Well, this is kind of exciting. :)
I've been toying with the idea of some sort of weekly digest or newsletter for awhile now and I'm excited to get things kicked off.
Thanks to everyone reading this for being willing to tune in right at the beginning!
One thing I’d like to do in the future with these is to answer the occasional question from you all. So if you’ve got one that’s top of mind, feel free to hit reply and I’ll try to answer it in an upcoming newsletter.
Might as well start off with the big personal news: after 2.5 amazing years of heading up the engineering and product efforts for WebPageTest, I'm excited to return to performance consulting.
There's been a ton of interesting changes in the performance industry the past few years—new metrics, new challenges, new opportunities—and I'm eager to help folks make sense of them.
I want to be work who want to not just make their sites faster, but who want to build up the internal culture, knowledge, tooling and processes that will help them stay that way.
As I've only just announced this, it does mean that I've got some immediate availability (at the moment, at least). So if that sounds like you, or an organization you know, let's chat.
Priority hints are a pretty recent, highly impactful new standard with minimal risk. Kind of the perfect combination. And now they're coming to Safari.
They work by using a single attribute (
fetchpriority) to “hint” to the browser that you would like it to give it a higher or lower priority than what it might by default. If you haven’t tried them out yet, it’s worth taking a look to see what impact they might have for you.
As an example, Ebay saw a 150ms reduction in their Largest Contenful Paint (as measured with real user data) by adding it to their image—not bad for a 20 character optimization!
According to Webkit’s release notes for preview release 167, it looks like we’ll have priority hints support in Safari soon. Priority hints (so far) appear to be a really big performance win in Chrome—I’m eager to try them out in Safari as well!
Of course, since Safari doesn’t yet support LCP, the performance impact might be a bit less obvious than in Chrome—I always tell organizations not to optimize without being able to measure impact, and that’s kind of what Safari is doing with this at the moment. But by focusing on First Contentful Paint, or with some clever use of the User Timing API, it should be possible to still measure the impact in most situations.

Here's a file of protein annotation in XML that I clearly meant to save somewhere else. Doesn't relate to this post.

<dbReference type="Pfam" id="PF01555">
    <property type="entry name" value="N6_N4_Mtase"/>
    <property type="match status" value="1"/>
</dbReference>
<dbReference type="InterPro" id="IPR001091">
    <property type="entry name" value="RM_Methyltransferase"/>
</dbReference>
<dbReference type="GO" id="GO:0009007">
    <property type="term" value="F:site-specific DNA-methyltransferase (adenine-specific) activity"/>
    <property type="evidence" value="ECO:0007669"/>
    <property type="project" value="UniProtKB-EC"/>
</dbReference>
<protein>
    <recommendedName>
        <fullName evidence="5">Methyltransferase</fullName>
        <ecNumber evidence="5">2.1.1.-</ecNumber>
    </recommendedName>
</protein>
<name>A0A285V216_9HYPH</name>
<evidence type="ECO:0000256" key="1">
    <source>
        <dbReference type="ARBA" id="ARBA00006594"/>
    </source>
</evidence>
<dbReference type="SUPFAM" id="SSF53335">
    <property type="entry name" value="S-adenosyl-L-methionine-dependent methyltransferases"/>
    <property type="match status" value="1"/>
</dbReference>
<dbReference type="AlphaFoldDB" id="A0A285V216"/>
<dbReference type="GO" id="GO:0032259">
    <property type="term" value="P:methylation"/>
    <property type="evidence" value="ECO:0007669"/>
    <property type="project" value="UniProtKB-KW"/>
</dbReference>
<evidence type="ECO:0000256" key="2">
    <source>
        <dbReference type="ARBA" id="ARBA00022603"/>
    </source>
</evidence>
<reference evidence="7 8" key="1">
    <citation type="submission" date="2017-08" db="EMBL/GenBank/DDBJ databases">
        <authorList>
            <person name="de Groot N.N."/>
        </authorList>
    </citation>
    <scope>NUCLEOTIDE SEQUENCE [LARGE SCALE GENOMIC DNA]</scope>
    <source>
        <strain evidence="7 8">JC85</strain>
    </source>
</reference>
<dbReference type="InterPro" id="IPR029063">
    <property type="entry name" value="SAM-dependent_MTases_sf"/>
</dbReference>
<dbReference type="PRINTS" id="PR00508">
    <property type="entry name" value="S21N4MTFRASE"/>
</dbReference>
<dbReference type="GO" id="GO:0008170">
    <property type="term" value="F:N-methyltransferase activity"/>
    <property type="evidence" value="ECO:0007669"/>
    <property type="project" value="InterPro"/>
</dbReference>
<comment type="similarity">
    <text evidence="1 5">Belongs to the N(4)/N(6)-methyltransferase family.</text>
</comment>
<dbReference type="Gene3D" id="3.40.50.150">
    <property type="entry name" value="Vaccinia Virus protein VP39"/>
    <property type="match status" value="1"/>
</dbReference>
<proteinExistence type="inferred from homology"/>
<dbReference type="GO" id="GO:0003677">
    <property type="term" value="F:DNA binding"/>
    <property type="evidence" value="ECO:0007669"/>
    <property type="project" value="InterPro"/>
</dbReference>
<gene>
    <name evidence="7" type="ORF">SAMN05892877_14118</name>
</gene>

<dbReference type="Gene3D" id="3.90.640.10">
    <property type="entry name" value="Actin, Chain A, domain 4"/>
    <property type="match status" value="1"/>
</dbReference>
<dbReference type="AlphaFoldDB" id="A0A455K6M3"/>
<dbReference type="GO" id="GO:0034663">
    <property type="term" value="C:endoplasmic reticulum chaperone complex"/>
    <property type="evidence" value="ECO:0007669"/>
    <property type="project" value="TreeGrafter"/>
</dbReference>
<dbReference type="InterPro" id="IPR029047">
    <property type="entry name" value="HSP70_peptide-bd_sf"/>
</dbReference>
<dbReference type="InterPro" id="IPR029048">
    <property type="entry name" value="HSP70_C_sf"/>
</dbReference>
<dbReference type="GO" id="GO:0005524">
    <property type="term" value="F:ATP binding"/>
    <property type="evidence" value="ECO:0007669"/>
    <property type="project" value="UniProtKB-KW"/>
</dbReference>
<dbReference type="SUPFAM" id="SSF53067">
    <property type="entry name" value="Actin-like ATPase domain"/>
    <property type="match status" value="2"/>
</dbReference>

As an aside, they also fixed a bug where CSS @imports that don’t have quote marks were getting hidden from the preload scanner. It’s a funky little bug that Harry wrote about 5 years ago if you’re interested in going down that rabbit hole.
There was a little chatter on Twitter that lead to me wondering whether the performance golden rule (”80-90% of the end-user response time is spent on the frontend.”) still applied.
I queried HTTP Archive (always a good geeky time) and it looks like it absolutely does. In fact, for the top 10,000 URL’s or so, it’s starting to look like the 85-90% rule instead of the 80% rule.
I’m not 100% sure it matters much though. The line between “backend” and “frontend” performance work is increasingly blurry, and if you’re choosing to focus exclusively on one or the other when trying to improve performance, you’re almost certainly leaving some meaningful performance wins on the table.
At the last WebPerfWG, Pat Meenan gave a great overview on compression dictionaries. It sounds geeky, it is kinda geeky, but Pat does a great job of explaining it and making the topic very approachable.
It’s also highly impactful. The examples he tested show anywhere from a 51-90% savings in compressed file size when using them. This optimization has been a long time coming. My first research into Brotli compression came back in 2016, when I was still at Akamai. I remember having conversations internally about dictionaries, but mostly about the potential. Pretty sure there have been attempts to figure out how that would actually work in a standardized way ever since so it's exciting to see an approach that looks like it might land.
I definitely recommend watching the presentation. The explainer doc is also a good place to start if you’re more of a “learn by reading” kind of person.
I’m pretty pumped to be back at Smashing Conf in San Francisco, May 23-26. Smashing puts on a super friendly and fun event and man am I looking forward to it.
I’ll be talking about Largest Contentful Paint and how to improve it with a huge focus on images in particular since they are by far and away the most common LCP element.
If you’re keen on joining, Smashing provided a 25% discount code you can use.
That’s the first issue in the books! I'm sure I'll be playing with the format of these a bit as I go, so definitely let me know if you have any questions or feedback.